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When the cast came off, I again had to rebuild my practice.  I spent the entire teacher-training working to lift back into crow pose and fumble my way back into hand-standing.  Hell, down dog wasn’t even “easy.”  But, that is one of the beauties in yoga.  It is humbling.  You never know where your body might be from one day to the next…but there is still a place for you on that mat.  There is an opportunity to practice and progress, regardless of where you are at any given moment.  Drop the ego, pull yourself inward, focus, let go…and just see what happens.  That right there…that is what KEEPS me coming back.  And, that is what kept me going through the grueling and soul-searching process that is yoga teacher-training.  And, that is what eventually earned me my certification to teach yoga.

I just graduated in February 2016.  About 6 weeks prior to my final, I started teaching donation-based classes to get in additional teaching practice.  I taught my first “real class” the week right after I graduated…at the studio that has been my “home” for three years, the studio where I also took my teacher-training.  I’m not only teaching vinyasa, but I’m also combining my loves and am teaching running yoga classes!  And, I feel I am exactly where I should be, unintentionally or not.  Some things in life may not be planned, but they might turn out to be exactly what you need.  I discovered that I DO want to teach yoga.  I want to share my love of yoga with others.  I want people to discover that they have an inner-strength that maybe they have not yet explored or found.  I want people to know that yoga is accessible to EVERYONE, and that even if you can’t or don’t care to ever emulate all of the crazy poses that you see plastered all over Instagram…that you can still progress in your own practice.  That even in the most basic of poses, you are still “doing” yoga.  That it is ok to fall and to laugh at yourself, and then get right back up and try again.  I want people to know that yoga takes place on the mat, yes…but that most of the work of yoga takes place off the mat, and that is where the real magic happens.  I am a living example of that.  I am a healthier, stronger, more calm and patient, life-loving person than I ever thought possible.  My yoga practice makes that a reality.  I never thought at the age of 42 that I would be a head-standing, balancing on my arms, hand-standing, mantra-singing, peace-loving, breath-focused yogi…but I am, and I wouldn’t change that for the world.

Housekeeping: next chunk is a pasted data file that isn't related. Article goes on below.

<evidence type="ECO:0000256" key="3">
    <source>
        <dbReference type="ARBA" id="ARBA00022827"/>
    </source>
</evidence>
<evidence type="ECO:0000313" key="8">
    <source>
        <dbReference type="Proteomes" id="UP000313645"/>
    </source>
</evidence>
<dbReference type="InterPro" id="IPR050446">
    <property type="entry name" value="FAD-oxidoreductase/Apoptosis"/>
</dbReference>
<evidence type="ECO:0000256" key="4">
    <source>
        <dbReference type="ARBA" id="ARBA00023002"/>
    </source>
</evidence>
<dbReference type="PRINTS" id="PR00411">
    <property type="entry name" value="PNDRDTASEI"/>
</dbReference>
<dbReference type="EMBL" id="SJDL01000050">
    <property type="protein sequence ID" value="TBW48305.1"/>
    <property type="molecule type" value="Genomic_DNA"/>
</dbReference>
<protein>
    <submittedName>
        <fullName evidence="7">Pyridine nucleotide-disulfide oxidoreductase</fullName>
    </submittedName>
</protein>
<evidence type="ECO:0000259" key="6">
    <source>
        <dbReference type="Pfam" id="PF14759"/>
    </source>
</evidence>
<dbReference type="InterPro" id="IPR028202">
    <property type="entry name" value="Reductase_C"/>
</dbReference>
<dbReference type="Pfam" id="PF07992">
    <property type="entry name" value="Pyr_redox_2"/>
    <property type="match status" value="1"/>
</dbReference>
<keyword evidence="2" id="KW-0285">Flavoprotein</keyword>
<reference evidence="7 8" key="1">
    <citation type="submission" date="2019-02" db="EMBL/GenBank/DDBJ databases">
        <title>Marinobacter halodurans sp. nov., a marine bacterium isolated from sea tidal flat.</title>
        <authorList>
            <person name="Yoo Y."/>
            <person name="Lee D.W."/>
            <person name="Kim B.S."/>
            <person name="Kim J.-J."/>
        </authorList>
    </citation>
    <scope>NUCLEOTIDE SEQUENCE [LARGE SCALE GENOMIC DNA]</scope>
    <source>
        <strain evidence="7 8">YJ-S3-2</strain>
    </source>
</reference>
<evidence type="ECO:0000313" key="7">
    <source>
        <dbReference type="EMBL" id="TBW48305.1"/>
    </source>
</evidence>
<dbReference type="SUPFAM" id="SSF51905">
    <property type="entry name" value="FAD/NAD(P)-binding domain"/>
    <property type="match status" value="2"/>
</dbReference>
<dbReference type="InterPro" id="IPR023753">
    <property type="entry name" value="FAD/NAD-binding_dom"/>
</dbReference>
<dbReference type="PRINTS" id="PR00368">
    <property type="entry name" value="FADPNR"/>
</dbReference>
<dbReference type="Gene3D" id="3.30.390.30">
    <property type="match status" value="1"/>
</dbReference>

I encourage you to:  Throw down a mat.  Get on.  See where it might take you.  You might be surprised.  Om, shanti, shanti, shanti!  Namaste!

Megan currently teaches at Dhyana Yoga in Haddonfield, NJ. If you’re not close by (and even if you are) you can follow her on Instagram

Race Recap: Rock ‘n Roll Portland

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Date: May 17, 2015

Location: Portland, Oregon

What? Rock n Roll Portland #RnRPDX

This was my second (or is it third?) time completing the Portland Rock n Roll Half Marathon. (Am I the only one that loses track sometimes of the # of times I run in my favorite places?!)

I will say though, I do remember that the course was “eeh” in the past.  But we love Portland, so we always sign up.

This year however, the course was beautiful!  They really do take runner feedback seriously and boy, did they make this course a great one!  But more about that in a bit.